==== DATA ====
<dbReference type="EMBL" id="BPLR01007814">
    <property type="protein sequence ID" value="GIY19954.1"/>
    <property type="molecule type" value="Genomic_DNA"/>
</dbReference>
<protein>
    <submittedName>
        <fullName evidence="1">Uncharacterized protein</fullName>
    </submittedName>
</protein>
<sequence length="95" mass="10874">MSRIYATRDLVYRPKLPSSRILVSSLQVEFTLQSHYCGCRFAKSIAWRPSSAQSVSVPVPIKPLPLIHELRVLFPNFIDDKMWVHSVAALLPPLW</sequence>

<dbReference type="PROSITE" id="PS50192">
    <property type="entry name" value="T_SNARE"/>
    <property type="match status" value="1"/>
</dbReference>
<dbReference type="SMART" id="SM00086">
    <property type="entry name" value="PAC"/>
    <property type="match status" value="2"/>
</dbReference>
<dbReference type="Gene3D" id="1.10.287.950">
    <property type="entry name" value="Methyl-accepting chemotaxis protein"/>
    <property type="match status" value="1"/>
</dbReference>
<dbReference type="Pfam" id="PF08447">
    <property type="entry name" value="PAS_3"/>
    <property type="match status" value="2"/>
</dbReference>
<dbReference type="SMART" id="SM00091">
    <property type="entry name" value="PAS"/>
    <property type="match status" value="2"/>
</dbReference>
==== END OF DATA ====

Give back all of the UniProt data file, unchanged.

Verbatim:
<dbReference type="EMBL" id="BPLR01007814">
    <property type="protein sequence ID" value="GIY19954.1"/>
    <property type="molecule type" value="Genomic_DNA"/>
</dbReference>
<protein>
    <submittedName>
        <fullName evidence="1">Uncharacterized protein</fullName>
    </submittedName>
</protein>
<sequence length="95" mass="10874">MSRIYATRDLVYRPKLPSSRILVSSLQVEFTLQSHYCGCRFAKSIAWRPSSAQSVSVPVPIKPLPLIHELRVLFPNFIDDKMWVHSVAALLPPLW</sequence>

<dbReference type="PROSITE" id="PS50192">
    <property type="entry name" value="T_SNARE"/>
    <property type="match status" value="1"/>
</dbReference>
<dbReference type="SMART" id="SM00086">
    <property type="entry name" value="PAC"/>
    <property type="match status" value="2"/>
</dbReference>
<dbReference type="Gene3D" id="1.10.287.950">
    <property type="entry name" value="Methyl-accepting chemotaxis protein"/>
    <property type="match status" value="1"/>
</dbReference>
<dbReference type="Pfam" id="PF08447">
    <property type="entry name" value="PAS_3"/>
    <property type="match status" value="2"/>
</dbReference>
<dbReference type="SMART" id="SM00091">
    <property type="entry name" value="PAS"/>
    <property type="match status" value="2"/>
</dbReference>